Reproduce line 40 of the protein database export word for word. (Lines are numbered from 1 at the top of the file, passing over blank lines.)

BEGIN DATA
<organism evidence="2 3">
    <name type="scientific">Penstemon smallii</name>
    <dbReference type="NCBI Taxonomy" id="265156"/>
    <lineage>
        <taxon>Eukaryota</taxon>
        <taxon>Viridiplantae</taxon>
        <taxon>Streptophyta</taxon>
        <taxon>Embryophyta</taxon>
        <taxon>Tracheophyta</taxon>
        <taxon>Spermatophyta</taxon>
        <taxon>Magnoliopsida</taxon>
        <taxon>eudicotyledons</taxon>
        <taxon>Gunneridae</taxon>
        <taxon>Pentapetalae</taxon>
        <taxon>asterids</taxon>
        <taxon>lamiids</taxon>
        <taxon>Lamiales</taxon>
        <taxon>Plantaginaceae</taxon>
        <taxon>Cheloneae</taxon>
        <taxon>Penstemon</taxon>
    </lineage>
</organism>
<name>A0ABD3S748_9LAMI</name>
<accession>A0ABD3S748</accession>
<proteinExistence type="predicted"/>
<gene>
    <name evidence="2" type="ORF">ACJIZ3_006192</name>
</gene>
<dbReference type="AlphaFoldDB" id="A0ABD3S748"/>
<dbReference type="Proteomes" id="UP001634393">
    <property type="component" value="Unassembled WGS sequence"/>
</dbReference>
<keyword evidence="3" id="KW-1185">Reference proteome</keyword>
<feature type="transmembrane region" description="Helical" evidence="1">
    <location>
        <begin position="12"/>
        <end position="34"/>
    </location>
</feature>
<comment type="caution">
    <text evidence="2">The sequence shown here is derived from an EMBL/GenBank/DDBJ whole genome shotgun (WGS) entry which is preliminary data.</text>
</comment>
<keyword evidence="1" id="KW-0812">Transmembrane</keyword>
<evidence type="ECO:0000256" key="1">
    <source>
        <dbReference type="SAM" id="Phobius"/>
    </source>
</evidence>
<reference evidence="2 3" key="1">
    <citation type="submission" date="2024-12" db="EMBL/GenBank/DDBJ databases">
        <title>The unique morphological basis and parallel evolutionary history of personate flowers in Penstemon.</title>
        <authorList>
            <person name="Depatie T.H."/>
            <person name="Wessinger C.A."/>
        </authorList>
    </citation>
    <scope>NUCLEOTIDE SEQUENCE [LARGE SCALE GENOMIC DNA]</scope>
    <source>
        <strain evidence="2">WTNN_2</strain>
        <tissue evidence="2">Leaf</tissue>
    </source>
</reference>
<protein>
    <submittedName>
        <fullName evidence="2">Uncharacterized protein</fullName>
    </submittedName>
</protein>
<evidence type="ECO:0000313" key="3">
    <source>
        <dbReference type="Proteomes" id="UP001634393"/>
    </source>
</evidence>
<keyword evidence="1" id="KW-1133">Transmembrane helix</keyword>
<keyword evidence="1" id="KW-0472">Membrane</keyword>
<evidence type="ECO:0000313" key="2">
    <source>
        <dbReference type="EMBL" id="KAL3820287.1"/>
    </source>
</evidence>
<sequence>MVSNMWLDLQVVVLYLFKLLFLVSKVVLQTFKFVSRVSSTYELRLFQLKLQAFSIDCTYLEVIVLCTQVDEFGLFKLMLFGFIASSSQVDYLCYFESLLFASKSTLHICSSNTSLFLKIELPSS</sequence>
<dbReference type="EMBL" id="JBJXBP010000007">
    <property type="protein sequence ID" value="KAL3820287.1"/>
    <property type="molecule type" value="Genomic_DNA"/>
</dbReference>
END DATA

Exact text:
<comment type="caution">